HomeApplication ProcessRules and PolciesAwarded Projects - you are hereFor GranteesTelevisionRadio Coverage DataDistance Learning and NonbroadcastAround the CountryContact PTFP Public Broadcasting Coverage
 
KENTUCKY

     
  State population (2000 census)
4,041,769
     
  Population receiving a FM public radio signal
3,695,432
  91.4%  
  (from both in and out-of-state stations)    
  Total population in uncovered areas
346,337
     
  Stations in State FM stations
16
    FM translators
8
    AM stations
0
     
  1989 PTFP Study: Population receiving a
    FM public radio signal
3,004,000  
82%  
         

Broadcast Coverage Maps

FM Stations - Detail         FM Stations - Printable

AM Stations - Detail         AM Stations - Printable

Public Radio Stations in State

Main stations in bold followed by associated repeaters and translators
Facilities in italics operated by out‑of‑state broadcasters
Location in ( ) - actual location of transmitting facilities
N - New facility since 1989 study     # - Station now meets study criteria

FM Stations
WKYU
88.9
Bowling Green WOCS N
88.3
Booneville
   WKUE N
90.9
Elizabethtown W202BH N
88.3
Inez
   WKPB N
89.5
Henderson WKMS
91.3
Murray
   WDCL
89.7
Somerset    W221BB N
92.1
Paducah
   W277AA N
103.3
Somerset WEKU
88.9
Richmond
WNKU
89.7
Highland Hts    WEKF N
88.5
Corbin
WUKY
91.3
Lexington    WEKH
90.9
Hazard
WFPK
91.9
Louisville  WMMT
88.7
Whitesburg
(New Albany, IN)    W218AI N
91.5
Barbourville
WFPL
89.3
Louisville     W217AB N
91.3
Harlan
(New Albany, IN)    W207AO N
89.3
Paintsville
WUOL
90.5
Louisville     W206AC N
89.1
Pikeville
(New Albany, IN)    W206AB N
89.1
Prestonburg
WMKY
90.3
Morehead

AM Stations  

None

General Comments

Public radio service in Kentucky is provided by stations licensed to universities and non‑profit community organizations.  The licensee of WKYU also operates a public television station.  Several Kentucky public broadcasters provide regional services.  Public radio listeners in Louisville are served by three stations, WFPK, WFPL, and WUOL, all owned and operated by Kentucky Public Radio, which was formed when two licensees agreed to merge into a single entity.    

FM Service  

The 1989 PTFP study reported that Kentucky residents were served by twelve stations. Three stations -- WKUE Elizabethtown, WKPB Henderson and WOCS Booneville -- have been activated to extend service into areas identified as uncovered in the 1989 study.  A fourth station, WEKF Corbin, was operating under program test authority as this study went to print and is included on the accompanying map.  It provides service to residents of Pulaski, McCreary, Whitley, and Laurel counties.  Kentucky public broadcasters also constructed nine translators to bring public radio to mountain communities.  Five of the new translators were built by WMMT Whitesburg.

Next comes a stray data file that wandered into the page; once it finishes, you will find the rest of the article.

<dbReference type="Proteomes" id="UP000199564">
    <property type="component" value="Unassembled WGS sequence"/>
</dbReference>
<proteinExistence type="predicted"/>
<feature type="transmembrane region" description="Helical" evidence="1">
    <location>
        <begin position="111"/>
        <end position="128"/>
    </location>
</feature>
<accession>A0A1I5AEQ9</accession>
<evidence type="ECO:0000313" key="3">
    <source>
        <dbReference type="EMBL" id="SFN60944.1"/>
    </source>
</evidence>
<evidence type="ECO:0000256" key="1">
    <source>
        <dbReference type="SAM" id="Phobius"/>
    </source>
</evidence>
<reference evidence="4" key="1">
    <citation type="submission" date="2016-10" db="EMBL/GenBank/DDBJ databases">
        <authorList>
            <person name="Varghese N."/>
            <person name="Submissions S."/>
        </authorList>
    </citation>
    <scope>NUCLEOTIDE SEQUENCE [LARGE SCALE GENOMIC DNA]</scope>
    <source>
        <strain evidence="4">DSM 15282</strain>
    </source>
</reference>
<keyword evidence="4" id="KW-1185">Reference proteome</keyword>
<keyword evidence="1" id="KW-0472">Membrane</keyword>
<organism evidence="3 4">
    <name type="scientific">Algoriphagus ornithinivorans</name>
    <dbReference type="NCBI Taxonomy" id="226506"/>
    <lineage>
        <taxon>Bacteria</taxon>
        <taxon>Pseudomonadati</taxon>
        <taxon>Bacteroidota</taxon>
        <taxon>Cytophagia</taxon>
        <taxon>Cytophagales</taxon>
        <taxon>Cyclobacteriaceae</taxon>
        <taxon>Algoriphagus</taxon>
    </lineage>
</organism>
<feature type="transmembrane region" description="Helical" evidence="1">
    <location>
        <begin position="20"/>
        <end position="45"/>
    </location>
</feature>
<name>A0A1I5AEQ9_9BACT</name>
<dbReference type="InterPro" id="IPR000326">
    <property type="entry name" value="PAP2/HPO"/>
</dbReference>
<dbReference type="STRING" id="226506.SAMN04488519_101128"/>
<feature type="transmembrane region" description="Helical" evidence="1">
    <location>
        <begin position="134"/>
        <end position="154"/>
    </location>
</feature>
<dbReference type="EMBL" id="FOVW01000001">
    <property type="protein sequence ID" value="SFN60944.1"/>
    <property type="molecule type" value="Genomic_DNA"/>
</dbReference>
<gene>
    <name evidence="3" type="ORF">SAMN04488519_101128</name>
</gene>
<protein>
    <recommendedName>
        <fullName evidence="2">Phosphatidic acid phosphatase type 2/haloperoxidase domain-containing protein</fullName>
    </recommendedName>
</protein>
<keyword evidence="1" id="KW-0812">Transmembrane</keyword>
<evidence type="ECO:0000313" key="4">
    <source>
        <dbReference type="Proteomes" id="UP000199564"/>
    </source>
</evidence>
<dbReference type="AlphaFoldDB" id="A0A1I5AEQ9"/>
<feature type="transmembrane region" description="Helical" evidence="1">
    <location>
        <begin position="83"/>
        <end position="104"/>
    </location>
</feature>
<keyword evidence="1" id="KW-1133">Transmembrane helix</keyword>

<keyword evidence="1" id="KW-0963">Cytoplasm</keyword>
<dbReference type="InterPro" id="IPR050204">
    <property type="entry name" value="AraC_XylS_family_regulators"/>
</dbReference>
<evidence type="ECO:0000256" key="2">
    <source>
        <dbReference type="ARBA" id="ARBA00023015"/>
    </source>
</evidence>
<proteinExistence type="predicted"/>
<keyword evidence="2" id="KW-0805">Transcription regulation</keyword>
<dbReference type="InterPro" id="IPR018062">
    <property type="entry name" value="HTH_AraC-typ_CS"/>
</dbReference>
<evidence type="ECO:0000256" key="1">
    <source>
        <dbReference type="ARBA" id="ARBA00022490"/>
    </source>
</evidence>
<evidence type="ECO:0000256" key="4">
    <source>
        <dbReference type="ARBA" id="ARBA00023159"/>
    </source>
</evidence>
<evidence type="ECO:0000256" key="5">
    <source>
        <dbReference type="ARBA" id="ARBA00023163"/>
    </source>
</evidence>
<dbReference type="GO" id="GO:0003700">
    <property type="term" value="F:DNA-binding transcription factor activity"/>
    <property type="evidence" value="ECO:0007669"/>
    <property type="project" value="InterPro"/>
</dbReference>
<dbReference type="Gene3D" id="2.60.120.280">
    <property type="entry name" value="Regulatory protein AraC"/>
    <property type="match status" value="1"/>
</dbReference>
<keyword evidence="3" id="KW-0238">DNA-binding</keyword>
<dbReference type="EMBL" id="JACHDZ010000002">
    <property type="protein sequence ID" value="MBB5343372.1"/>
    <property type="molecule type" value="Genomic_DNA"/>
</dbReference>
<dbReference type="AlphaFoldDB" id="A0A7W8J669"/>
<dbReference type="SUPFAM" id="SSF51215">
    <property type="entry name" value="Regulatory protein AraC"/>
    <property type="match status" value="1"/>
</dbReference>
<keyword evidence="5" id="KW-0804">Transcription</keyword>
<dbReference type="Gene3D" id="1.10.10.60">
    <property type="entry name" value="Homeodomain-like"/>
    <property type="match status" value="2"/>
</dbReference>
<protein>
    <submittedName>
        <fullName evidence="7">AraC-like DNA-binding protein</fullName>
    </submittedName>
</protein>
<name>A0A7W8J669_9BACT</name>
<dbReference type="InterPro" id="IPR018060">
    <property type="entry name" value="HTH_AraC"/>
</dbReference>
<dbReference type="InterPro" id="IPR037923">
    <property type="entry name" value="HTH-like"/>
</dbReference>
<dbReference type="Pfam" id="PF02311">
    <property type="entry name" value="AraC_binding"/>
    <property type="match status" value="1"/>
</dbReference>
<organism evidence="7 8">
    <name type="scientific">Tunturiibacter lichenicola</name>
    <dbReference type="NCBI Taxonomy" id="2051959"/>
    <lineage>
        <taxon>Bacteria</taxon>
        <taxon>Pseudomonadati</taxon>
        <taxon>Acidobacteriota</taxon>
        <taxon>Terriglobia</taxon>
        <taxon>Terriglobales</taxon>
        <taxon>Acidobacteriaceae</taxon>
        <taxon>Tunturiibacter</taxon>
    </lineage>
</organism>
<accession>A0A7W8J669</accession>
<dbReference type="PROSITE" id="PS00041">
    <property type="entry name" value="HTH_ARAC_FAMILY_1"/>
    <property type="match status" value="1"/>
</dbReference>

The percentage of Kentucky residents receiving public radio service increased from 82% in 1989 to 91.4%.  The number of people not receiving a public radio signal decreased from 657,000 in 1989 to 346,337 currently.

During the 1990's, WRVG Georgetown was an NPR member providing coverage just north of Lexington (site of WUKY).  This station did not meet the criteria for inclusion in the 1989 study.  The station was recently sold and is not included in this study.     

AM Service

While there are no public AM stations in Kentucky, a small portion of the state receives AM service from WPNL Nashville, Tennessee.

Service from Adjacent States

The transmitters for the three stations of Kentucky Public Radio in Louisville are actually located near New Albany, Indiana.  Kentucky residents who live along the Ohio River on the Ohio‑Kentucky border receive public radio service from stations WOUL, WOSP, WVXW, WVXU and WGUC.  WNIN Evansville, which is on the Ohio River on the Indiana‑Kentucky border, also provides public radio service to Kentucky residents.  WKNQ in Tennessee provides service to Fulton County and WPLN(AM) Nashville serves a small portion of southern Kentucky.

Unserved Areas

Kentucky public broadcasters have extended public radio coverage to most state residents but, because of rugged terrain, portions of the state identified as uncovered in 1989 remain either uncovered or with spotty coverage.  

Region A

In northern Kentucky, 17,630 residents of Gallatin, Grant, Bracken, Robertson, and Harrison counties have no public radio service.  

Region B

In the middle of Kentucky's western border with Indiana, 11,777 residents of Breckinridge and Meade counties have no public radio service.  

Region C 

In the eastern counties of Lawrence, Martin, Johnson, Floyd, and Pike on Kentucky's border with Virginia and West Virginia, 74,511 residents are without public radio service.  WEKU Richmond has applied for a permit to construct a translator to provide additional service to Pikeville (Pike County).

Region D  

In Union, Webster, and Hopkins counties in southwest Kentucky, 25,382 residents are without public radio service.

Region E  

In Ballard, Carlisle, Fulton and Hickman counties on the far western end of Kentucky, 14,470 residents are without public radio service.

Region F  

In the south-central Kentucky counties of Wayne, Clinton, Monroe, Cumberland, Allen and Barren, 32,287 residents lack public radio service.  

Region G  

In Bell, Clay, Harlan, Knox and Whitley counties in southeast Kentucky on the border with Virginia and Tennessee, 83,752 residents are without public radio service. WEKU Richmond has applied for permits to construct a translator to provide first service in Middlesboro (Bell County) and translators in Barbourville (Knox County) and Harlan (Harlan County) to provide additional service to those communities.

Bottom Line What's New Info for Grant Recipients How to Apply Calendar
Department of Commerce Web Site